Not unlike many families in the United States, football was more than a sport in my house. It was a recurring holiday. A culture. A ritual. Since as far back as I can remember, the picture of our little Union Avenue house on Sunday mornings has remained the same: My mother, in the kitchen, preparing feasts of chili and dips and stromboli. My father, in our Eagles emblazoned basement, anxiously awaiting kickoff. Through the years there has been a revolving door of crowds who’ve joined them. My brother, sister, and I going off to college and returning. Family friends who’ve moved in, moved away, passed by, or passed away. But the core has always remained the same. My mother trafficking food up and down the steps, eager to know, “Does it taste okay?” but already knowing the answer. My father, in his Eagles green, watching our team break his heart over and over again, but never losing an ounce of interest or an ounce of faith that one day that Super Bowl trophy will be brought home and paraded down Broad.
And it’s here that I was molded, the product of a proud Italian mother and a fanatically devoted father. In some ways these posts stray from my typical style—processed foods, buffalo sauce, simple and easy. But in other ways, they’re somehow the truest reflection of who I am.
For the first five Saturdays during football season, I’ll be joining up with football aficionado and Inside The Iggles blogger, Bob Wankel, to prep you with all you need to kill it on game day: five hot topics about this weekend’s upcoming NFL matchups and a baller recipe to impress the crowd. Dazzle friends and family with tasty treats, while impressing the boys with your knowledge of injury reports and point spreads. Who says you can’t do it all?
For my first Snacks & Sacks Saturdays, it only seemed right to create a snack that paid homage to my beloved city. Philadelphia natives will read the title and just get it. Crab fries are a Philadelphia institution, made famous by our treasured sports bar, Chickies & Petes. The combination of Old Bay seasoning and potatoes, dipped in American cheese—mmm, mmm, mmm. Simple, but magnificent. For outsiders, unaware of the gloriousness that is the combination of Old Bay and American cheese, I encourage you to give it a try!
Whip up a batch of these potato skins and casually allude to the points below during the game, as if you really can just do it all. You’ll be untouchable! No go out there and get ’em this Sunday, you little star!
Know What’s Up: Week 1
The IngredientsYields 8 potato skins
4 small to medium sized russet potatoes ¼ lb American cheese, Cooper Brand recommended, sliced 5 pieces of thick cut bacon 4 tbsp Olive or Canola Oil Old Bay seasoning, to taste Kosher Salt, to taste ½ cup Sour Cream (optional for topping) ¼ cup Green Onions (optional for topping)
- Preheat oven to 400 degrees.
Wash potatoes and rub skins of potatoes generously with oil. I do this using my hands, but you could use a towel or brush if you don’t like getting messy. 😉 Pierce potatoes and pop in oven for 30-40 minutes depending on the size of the potatoes, flipping half way. When potatoes are done, you should be able to stick a fork in them and remove it easily.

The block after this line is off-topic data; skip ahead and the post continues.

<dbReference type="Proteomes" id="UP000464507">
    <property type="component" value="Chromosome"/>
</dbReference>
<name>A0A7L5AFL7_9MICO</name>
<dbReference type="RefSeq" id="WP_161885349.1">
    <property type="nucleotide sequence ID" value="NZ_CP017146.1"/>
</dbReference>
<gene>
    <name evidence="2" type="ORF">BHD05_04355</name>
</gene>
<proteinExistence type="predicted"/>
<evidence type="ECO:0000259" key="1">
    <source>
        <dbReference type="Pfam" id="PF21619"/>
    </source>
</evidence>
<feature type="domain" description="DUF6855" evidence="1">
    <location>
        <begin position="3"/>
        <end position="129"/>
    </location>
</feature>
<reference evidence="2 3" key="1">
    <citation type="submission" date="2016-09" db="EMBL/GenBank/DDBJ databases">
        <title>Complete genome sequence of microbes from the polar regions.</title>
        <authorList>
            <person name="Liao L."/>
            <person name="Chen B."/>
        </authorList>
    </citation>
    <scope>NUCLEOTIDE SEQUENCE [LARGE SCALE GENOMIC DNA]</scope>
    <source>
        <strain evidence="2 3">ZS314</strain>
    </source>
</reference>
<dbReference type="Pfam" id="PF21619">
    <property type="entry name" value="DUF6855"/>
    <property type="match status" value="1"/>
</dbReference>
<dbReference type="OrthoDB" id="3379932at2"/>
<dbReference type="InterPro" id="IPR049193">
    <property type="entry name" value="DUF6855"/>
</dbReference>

While potatoes are baking, cook the 5 pieces of bacon. You want the bacon to be done, but not overly crispy at this point. The bacon will go back in the oven, so if you overcook it here, it will burn in the oven. The bacon should be crisp, but still have some play to it.
Let the potatoes cool. Once cool, cut in half lengthways and scoop out the center with a mellon baller or spoon, leaving just a bit of potato around the edges.
Brush potato halves with oil on both sides. Sprinkle each side with kosher salt and a generous sprinkling of Old Bay Seasoning. Return to oven for another 12-16 minutes, flipping halfway. This will help the potatoes to get extra crispy.
While potatoes are crisping, chop the American cheese into ½ inch squares. It’s okay if some of it sticks together. We just want to get it small enough that we can fill the potatoes with it easily. You can also chop the green onions and bacon at this point, and set those aside.
When the potatoes are done in the oven, fill them with about 1tbsp of the American cheese squares, and top with bacon. Return to oven for another 10-15 minutes or until the cheese melts and begins to bubble and the bacon get extra crispy and delicious. Top with more Old Bay Seasoning.
Top with sour cream and green onions. Serve hot for best results.
If you want to make these in advance, do steps 1-7 and then let them cool. Once cool, put in a plastic bag and freeze them. You can reheat (and recrisp) them by putting them in the oven at 400 degrees for about 20 minutes. Then top with sour cream and green onions.
If you want a really creamy American cheese sauce, make a roux, add milk, and then melt the cheese into the milk—similar to how you’d make mac and cheese, but with American cheese. Then pour the cheese sauce into the potato skins. I’d prefer this way, but wanted to keep this one simple. 😉